Children of mother's exposed to high levels of arsenic may face a higher risk of cancer and other diseases later in life, according to a study released yesterday. Researchers from the Massachusetts Institute of Technology and Chulabhorn Research Institute in Thailand examined the blood from umbilical cords of 32 Thai women exposed to high levels of arsenic.
They found that their offspring had about 450 genes which were either significantly more active or less active than babies whose mothers who had not been exposed.
The team then isolated 11 of those genes which were more active and associated with inflammation, which can lead to an increased risk of cancer later in life, according to the findings which were reported in the peer-reviewed journal PLoS Genetics published by the Public Library of Science in San Francisco.
"The function of those 11 genes are involved in cellular stress responses particularly inflammatory responses," said one of the paper's authors Leona D. Samson, who is also the director of MIT's Centre for Environmental Health Sciences or CHES. The other authors were Mathuros Richirawat from Chulabhorn and Rebecca C Fry of CHES.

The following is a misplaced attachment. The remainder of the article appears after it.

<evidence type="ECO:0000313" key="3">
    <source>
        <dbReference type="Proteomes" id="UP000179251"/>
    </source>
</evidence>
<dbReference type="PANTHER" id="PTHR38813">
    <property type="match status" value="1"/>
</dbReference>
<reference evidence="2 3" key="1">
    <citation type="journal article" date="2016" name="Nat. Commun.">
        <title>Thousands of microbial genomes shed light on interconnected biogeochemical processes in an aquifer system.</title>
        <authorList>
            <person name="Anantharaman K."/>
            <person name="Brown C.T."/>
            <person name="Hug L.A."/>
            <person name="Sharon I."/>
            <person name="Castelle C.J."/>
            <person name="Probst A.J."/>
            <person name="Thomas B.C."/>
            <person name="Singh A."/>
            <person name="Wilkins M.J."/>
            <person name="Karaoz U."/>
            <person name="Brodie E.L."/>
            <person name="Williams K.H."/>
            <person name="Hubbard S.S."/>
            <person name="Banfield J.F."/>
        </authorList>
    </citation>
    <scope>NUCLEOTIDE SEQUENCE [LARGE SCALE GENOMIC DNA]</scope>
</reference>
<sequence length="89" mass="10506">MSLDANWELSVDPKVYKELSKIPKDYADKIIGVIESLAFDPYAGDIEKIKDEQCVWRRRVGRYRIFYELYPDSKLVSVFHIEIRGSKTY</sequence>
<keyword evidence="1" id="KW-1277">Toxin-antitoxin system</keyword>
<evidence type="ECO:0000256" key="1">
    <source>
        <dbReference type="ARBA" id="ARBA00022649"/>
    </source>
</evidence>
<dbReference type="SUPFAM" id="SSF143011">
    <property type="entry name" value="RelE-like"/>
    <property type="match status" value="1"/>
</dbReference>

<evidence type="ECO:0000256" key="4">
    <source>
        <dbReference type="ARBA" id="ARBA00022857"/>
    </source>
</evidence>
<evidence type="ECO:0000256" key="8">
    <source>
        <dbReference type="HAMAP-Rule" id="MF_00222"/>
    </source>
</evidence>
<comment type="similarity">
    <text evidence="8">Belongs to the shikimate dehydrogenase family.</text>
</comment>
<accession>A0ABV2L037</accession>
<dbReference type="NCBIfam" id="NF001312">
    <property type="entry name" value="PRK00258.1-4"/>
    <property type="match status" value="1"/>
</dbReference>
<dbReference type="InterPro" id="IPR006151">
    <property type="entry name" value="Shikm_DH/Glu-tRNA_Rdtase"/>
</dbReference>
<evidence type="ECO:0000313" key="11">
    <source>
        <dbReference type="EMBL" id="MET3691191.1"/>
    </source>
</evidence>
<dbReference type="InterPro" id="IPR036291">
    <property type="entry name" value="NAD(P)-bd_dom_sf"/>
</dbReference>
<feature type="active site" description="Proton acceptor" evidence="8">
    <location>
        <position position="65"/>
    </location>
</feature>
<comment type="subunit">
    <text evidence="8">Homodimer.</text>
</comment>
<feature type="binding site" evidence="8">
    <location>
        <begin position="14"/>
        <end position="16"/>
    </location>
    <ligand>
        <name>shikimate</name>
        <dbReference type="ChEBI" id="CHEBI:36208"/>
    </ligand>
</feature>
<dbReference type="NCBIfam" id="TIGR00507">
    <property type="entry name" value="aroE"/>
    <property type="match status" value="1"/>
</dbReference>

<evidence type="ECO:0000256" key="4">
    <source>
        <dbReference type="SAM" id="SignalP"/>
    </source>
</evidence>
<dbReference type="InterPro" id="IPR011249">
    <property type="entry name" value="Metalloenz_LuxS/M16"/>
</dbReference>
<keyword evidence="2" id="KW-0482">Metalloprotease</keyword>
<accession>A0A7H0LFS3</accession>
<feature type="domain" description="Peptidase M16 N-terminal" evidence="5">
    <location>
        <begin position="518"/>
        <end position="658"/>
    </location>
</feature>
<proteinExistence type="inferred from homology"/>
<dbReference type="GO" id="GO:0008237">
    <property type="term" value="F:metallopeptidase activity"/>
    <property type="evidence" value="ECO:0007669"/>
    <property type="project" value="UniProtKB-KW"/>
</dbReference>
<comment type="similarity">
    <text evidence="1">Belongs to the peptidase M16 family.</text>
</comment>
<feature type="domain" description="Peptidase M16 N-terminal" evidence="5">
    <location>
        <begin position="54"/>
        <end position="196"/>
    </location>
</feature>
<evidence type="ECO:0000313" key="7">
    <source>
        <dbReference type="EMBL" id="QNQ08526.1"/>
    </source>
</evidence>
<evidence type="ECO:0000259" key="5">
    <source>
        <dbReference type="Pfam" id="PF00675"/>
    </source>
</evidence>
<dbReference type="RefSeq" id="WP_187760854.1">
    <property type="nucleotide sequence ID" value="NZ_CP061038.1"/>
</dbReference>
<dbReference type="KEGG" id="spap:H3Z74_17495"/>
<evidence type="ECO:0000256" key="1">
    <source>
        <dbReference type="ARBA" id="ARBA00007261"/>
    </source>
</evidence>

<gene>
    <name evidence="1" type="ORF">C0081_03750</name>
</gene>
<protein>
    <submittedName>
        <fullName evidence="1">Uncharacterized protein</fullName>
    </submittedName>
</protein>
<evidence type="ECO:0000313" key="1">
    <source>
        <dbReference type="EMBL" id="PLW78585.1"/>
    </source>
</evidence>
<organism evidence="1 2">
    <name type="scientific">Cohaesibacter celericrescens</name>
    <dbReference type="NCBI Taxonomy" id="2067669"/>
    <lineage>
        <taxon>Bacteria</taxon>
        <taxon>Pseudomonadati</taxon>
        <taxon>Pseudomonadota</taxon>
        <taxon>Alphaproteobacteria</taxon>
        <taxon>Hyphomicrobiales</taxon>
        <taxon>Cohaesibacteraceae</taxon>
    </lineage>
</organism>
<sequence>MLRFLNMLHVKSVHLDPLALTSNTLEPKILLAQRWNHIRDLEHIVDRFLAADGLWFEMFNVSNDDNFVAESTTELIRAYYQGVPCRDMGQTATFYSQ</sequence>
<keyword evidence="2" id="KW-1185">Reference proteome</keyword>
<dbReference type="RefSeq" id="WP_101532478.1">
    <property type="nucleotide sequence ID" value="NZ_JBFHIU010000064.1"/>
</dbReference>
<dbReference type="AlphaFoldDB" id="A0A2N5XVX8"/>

"We know that chronic inflammation at least in adults can predispose them to cancer," she said. "We don't now that in the case of these babies obviously but there is a possibility." Samson said it remained unclear exactly how the arsenic found its way to the babies. "Either it's a response of the mother transmitted to baby inutero or arsenic getting across the placenta," she said.